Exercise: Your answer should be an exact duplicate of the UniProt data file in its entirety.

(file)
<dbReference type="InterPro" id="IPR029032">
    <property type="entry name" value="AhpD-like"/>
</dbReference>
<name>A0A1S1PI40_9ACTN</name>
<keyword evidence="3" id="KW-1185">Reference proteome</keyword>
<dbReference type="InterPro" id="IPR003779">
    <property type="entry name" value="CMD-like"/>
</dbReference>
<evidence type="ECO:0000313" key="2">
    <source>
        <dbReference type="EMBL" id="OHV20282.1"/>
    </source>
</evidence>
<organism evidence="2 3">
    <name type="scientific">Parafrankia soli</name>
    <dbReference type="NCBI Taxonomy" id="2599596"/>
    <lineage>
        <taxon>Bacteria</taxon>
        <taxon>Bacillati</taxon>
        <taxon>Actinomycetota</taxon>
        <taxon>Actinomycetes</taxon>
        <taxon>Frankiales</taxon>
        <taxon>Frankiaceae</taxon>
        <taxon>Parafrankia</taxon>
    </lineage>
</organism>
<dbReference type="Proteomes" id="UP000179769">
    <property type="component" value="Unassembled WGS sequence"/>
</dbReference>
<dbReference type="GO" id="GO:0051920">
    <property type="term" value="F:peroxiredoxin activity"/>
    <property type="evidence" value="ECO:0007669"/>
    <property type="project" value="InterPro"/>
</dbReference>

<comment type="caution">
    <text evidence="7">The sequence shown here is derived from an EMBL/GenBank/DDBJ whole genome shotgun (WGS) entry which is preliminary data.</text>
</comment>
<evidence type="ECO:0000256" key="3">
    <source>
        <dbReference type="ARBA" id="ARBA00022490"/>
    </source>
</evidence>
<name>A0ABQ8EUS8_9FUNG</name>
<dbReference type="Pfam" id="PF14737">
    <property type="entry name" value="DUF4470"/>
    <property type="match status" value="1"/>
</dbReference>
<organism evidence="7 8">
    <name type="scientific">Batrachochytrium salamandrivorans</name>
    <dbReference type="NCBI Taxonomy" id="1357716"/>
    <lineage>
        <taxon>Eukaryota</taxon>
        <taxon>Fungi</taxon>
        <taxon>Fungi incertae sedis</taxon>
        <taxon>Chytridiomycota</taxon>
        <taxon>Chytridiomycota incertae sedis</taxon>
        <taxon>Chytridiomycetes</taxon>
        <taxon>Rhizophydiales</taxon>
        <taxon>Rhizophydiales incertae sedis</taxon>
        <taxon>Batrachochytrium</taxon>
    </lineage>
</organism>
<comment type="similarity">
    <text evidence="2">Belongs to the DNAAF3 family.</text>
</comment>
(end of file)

<dbReference type="InterPro" id="IPR029032">
    <property type="entry name" value="AhpD-like"/>
</dbReference>
<name>A0A1S1PI40_9ACTN</name>
<keyword evidence="3" id="KW-1185">Reference proteome</keyword>
<dbReference type="InterPro" id="IPR003779">
    <property type="entry name" value="CMD-like"/>
</dbReference>
<evidence type="ECO:0000313" key="2">
    <source>
        <dbReference type="EMBL" id="OHV20282.1"/>
    </source>
</evidence>
<organism evidence="2 3">
    <name type="scientific">Parafrankia soli</name>
    <dbReference type="NCBI Taxonomy" id="2599596"/>
    <lineage>
        <taxon>Bacteria</taxon>
        <taxon>Bacillati</taxon>
        <taxon>Actinomycetota</taxon>
        <taxon>Actinomycetes</taxon>
        <taxon>Frankiales</taxon>
        <taxon>Frankiaceae</taxon>
        <taxon>Parafrankia</taxon>
    </lineage>
</organism>
<dbReference type="Proteomes" id="UP000179769">
    <property type="component" value="Unassembled WGS sequence"/>
</dbReference>
<dbReference type="GO" id="GO:0051920">
    <property type="term" value="F:peroxiredoxin activity"/>
    <property type="evidence" value="ECO:0007669"/>
    <property type="project" value="InterPro"/>
</dbReference>

<comment type="caution">
    <text evidence="7">The sequence shown here is derived from an EMBL/GenBank/DDBJ whole genome shotgun (WGS) entry which is preliminary data.</text>
</comment>
<evidence type="ECO:0000256" key="3">
    <source>
        <dbReference type="ARBA" id="ARBA00022490"/>
    </source>
</evidence>
<name>A0ABQ8EUS8_9FUNG</name>
<dbReference type="Pfam" id="PF14737">
    <property type="entry name" value="DUF4470"/>
    <property type="match status" value="1"/>
</dbReference>
<organism evidence="7 8">
    <name type="scientific">Batrachochytrium salamandrivorans</name>
    <dbReference type="NCBI Taxonomy" id="1357716"/>
    <lineage>
        <taxon>Eukaryota</taxon>
        <taxon>Fungi</taxon>
        <taxon>Fungi incertae sedis</taxon>
        <taxon>Chytridiomycota</taxon>
        <taxon>Chytridiomycota incertae sedis</taxon>
        <taxon>Chytridiomycetes</taxon>
        <taxon>Rhizophydiales</taxon>
        <taxon>Rhizophydiales incertae sedis</taxon>
        <taxon>Batrachochytrium</taxon>
    </lineage>
</organism>
<comment type="similarity">
    <text evidence="2">Belongs to the DNAAF3 family.</text>
</comment>